WHAT ARE THE ELEMENTS OF LEASE
A lease, demise, or tenancy is the transfer by the owner to a third party of the right to occupy all or a portion of an estate for a certain period of time while the owner retains a reversionary interest in the property.
WHAT ARE THE ELEMENTS OF LEASE
A lease, demise, or tenancy is the transfer by the owner to a third party of the right to occupy all or a portion of an estate for a certain period of time while the owner retains a reversionary interest in the property. As a result, a relationship between the two parties is established through the signing of a lease or tenancy agreement.
The individual who receives the right to possession is referred to as the Tenant or Lessee, whereas the person who owns the property is referred to as the Landlord or Lessor.
A lease or tenancy may end when the defined time for which it was given expires, when the notice to vacate expires, or if it is forfeited.
When the predetermined period for which it was granted expires, when the notice to depart expires, or if it is forfeited, a lease or tenancy may come to an end.
FOR A LEASE TO BE VALID, UNDER THE LAW THE FOLLOWING ESSENTIAL ELEMENT MUST BE PRESENT CERTAIN
EXCLUSIVE POSSESSION TO THE TENANT
One of the key conditions of a lease is exclusive possession. The fundamental element of every leasehold arrangement is exclusive possession. What distinguishes a lease from a licence is the right to exclude all other parties, including the landlord, from the demised premises: 1 All ER 149 in Earington v. Earington (1951). This gives tenants the authority and vests them with the ability to protect their proprietary interests from third parties even when the landlord is not present.
CERTAINTY OF PARTIES
The parties to a lease must be legally capable of entering into the lease. The parties may be natural or juristic; in any case, they must be capable of suing and being sued. The individual who accepts the exclusive use of the demised premises is known as the lessee or tenant, while the owner of the property who makes the grant is known as the lessor or landlord. When a woman is the lessor, she is frequently referred to as a landlady.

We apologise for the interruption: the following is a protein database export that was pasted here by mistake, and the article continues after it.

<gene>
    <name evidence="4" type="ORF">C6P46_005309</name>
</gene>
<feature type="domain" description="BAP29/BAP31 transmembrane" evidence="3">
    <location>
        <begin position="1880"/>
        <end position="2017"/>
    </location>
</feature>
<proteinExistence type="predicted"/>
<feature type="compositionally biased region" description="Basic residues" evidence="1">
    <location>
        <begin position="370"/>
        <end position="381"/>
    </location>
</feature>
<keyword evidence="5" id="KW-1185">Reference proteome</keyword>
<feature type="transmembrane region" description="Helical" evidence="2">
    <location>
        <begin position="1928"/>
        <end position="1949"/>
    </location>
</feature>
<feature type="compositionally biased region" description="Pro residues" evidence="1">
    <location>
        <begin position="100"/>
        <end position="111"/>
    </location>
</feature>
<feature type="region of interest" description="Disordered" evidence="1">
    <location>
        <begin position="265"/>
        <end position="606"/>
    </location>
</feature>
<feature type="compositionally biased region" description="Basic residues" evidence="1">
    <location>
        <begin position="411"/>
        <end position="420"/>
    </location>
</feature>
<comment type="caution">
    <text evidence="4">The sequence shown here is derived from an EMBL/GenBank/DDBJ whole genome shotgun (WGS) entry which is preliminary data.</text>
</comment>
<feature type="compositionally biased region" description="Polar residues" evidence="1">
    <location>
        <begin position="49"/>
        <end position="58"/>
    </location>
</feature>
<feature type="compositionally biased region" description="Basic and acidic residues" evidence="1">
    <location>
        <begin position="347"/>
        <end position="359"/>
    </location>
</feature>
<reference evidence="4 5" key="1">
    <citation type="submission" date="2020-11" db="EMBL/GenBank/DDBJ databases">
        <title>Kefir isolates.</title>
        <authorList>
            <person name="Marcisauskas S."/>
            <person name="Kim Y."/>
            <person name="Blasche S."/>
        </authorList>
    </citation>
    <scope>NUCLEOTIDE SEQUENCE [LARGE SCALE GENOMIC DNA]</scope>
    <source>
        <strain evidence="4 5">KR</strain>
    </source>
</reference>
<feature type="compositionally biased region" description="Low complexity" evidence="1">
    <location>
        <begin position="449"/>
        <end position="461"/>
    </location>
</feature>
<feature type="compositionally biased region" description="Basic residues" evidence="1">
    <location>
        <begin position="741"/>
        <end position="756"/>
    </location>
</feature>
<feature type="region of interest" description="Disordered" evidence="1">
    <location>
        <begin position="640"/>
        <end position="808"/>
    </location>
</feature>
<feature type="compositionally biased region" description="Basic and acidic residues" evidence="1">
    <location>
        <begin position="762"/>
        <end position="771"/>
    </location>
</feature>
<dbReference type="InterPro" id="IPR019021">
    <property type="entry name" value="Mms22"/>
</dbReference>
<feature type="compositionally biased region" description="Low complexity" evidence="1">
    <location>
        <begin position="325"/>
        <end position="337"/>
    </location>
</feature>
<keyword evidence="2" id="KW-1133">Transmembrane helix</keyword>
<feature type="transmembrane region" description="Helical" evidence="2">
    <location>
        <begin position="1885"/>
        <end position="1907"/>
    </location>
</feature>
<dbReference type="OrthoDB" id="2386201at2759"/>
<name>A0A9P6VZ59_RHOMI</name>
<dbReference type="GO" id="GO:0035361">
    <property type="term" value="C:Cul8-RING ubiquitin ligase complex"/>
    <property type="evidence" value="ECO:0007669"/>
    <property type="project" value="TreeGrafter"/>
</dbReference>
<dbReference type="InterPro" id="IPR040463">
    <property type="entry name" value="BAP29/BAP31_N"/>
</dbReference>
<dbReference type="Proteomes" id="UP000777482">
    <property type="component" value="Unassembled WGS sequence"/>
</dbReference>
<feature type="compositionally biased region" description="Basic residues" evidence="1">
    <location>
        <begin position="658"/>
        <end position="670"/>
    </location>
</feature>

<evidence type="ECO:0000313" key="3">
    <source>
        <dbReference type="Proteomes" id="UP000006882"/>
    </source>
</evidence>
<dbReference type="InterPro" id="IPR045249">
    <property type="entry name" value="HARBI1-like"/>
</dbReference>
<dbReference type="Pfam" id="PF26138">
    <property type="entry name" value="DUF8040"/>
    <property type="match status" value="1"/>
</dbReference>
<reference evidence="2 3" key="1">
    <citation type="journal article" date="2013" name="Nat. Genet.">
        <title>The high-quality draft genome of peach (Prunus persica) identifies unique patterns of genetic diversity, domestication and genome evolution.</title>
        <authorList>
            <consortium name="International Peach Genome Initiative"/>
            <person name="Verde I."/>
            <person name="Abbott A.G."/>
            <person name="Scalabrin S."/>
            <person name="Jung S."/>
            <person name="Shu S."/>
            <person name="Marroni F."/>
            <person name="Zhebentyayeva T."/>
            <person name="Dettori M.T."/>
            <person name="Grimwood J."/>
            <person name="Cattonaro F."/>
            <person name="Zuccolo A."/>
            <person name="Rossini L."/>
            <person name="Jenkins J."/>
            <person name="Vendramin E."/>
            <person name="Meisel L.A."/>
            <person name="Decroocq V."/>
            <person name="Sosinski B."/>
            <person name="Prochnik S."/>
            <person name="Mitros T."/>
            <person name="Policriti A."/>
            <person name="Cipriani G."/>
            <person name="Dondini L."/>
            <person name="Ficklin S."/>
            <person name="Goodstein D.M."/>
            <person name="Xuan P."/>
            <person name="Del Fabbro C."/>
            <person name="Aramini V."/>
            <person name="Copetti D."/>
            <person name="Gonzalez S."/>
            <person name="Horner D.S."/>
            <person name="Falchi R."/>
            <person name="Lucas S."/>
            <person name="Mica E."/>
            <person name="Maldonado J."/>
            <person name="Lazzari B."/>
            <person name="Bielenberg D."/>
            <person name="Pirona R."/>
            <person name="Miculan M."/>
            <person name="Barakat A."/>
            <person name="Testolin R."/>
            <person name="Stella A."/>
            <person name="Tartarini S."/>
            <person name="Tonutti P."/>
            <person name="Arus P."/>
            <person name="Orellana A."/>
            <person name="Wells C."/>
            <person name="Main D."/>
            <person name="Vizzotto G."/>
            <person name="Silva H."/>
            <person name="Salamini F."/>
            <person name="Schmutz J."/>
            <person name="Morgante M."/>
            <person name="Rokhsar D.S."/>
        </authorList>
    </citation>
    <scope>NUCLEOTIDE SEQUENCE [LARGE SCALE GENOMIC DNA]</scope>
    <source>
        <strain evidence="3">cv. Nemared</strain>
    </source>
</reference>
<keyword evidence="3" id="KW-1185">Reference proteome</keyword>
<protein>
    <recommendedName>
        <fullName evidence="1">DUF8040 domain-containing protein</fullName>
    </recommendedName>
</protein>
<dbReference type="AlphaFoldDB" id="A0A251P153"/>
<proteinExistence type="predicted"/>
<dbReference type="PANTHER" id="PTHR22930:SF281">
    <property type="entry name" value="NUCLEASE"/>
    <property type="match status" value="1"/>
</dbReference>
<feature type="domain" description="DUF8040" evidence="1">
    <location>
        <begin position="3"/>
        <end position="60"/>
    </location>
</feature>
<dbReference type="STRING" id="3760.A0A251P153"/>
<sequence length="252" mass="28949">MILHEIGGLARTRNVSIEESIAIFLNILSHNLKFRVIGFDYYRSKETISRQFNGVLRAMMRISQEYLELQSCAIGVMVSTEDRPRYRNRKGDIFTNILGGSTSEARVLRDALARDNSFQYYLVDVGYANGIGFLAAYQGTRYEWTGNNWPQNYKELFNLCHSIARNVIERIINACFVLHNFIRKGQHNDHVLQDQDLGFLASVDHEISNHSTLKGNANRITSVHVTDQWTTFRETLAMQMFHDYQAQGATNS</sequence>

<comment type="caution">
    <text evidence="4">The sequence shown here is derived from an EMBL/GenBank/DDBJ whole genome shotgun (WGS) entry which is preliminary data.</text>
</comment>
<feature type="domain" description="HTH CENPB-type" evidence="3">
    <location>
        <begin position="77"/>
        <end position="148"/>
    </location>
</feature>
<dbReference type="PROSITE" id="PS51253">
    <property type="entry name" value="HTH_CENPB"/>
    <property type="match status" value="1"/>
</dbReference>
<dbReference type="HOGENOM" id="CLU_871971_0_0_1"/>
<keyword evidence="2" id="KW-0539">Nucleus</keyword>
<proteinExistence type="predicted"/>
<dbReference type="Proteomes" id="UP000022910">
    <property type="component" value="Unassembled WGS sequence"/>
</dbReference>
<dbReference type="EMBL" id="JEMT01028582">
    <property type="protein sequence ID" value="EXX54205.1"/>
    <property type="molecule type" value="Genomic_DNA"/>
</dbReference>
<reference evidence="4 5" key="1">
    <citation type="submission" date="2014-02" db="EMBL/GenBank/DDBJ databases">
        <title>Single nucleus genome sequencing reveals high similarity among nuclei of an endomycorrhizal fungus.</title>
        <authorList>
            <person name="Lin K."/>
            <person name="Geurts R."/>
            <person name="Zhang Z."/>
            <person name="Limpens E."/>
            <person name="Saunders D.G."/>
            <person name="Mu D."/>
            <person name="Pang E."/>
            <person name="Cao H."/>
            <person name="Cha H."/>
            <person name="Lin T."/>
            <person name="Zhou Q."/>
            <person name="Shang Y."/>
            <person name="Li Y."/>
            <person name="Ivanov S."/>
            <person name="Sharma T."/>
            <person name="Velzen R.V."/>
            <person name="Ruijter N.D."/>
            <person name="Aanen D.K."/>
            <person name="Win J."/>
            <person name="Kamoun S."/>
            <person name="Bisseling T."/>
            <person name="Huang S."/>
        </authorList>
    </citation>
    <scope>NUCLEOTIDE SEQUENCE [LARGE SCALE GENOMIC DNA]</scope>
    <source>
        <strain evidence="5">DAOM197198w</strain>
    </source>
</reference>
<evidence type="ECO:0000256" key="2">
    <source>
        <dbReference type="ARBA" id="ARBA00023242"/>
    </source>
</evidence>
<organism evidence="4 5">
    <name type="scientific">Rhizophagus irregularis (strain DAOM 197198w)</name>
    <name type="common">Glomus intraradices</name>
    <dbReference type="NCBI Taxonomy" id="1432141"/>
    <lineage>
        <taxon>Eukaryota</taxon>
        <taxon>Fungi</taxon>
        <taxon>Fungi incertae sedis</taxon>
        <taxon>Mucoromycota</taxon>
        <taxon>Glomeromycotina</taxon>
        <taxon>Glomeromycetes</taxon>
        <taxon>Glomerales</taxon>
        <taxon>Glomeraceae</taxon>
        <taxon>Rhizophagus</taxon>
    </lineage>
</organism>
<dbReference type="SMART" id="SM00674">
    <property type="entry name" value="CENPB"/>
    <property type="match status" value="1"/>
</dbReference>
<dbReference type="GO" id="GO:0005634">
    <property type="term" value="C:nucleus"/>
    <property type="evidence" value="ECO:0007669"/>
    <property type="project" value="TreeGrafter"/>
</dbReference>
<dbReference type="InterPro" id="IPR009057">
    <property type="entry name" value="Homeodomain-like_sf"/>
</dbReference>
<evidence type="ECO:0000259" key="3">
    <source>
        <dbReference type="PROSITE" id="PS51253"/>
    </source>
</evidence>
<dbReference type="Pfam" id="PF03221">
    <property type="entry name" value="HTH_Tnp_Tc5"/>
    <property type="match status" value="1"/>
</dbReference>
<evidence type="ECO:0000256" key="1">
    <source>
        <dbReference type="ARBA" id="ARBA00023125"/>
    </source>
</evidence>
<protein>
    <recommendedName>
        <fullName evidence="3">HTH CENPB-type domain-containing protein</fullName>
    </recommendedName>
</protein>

A person's status as a landlord or landlady only indicates that he has the authority to permit another person to use the property; it does not imply that he is the estate's owner. This is due to the fact that just the right to use and occupy the property is being transferred, not the title to it.
CLEAR DESCRIPTION OF PROPERTY
A lease must include a description of the property. This was held in United Bank for Africa Plc v. Tejumola & Sons Ltd (1988) 2 NWLR (pt 79) 662. Here, the land or any interest in the land that is demised is the property. It might be for residential or commercial purposes. The intention of the parties must be ad idem in order to establish a leasehold relationship with the lessor's right of reversion.
This agreement is significant because, in addition to being considered an estate, a leasehold interest or relationship is also viewed as a contract, and a contract requires that all parties completely agree to its terms.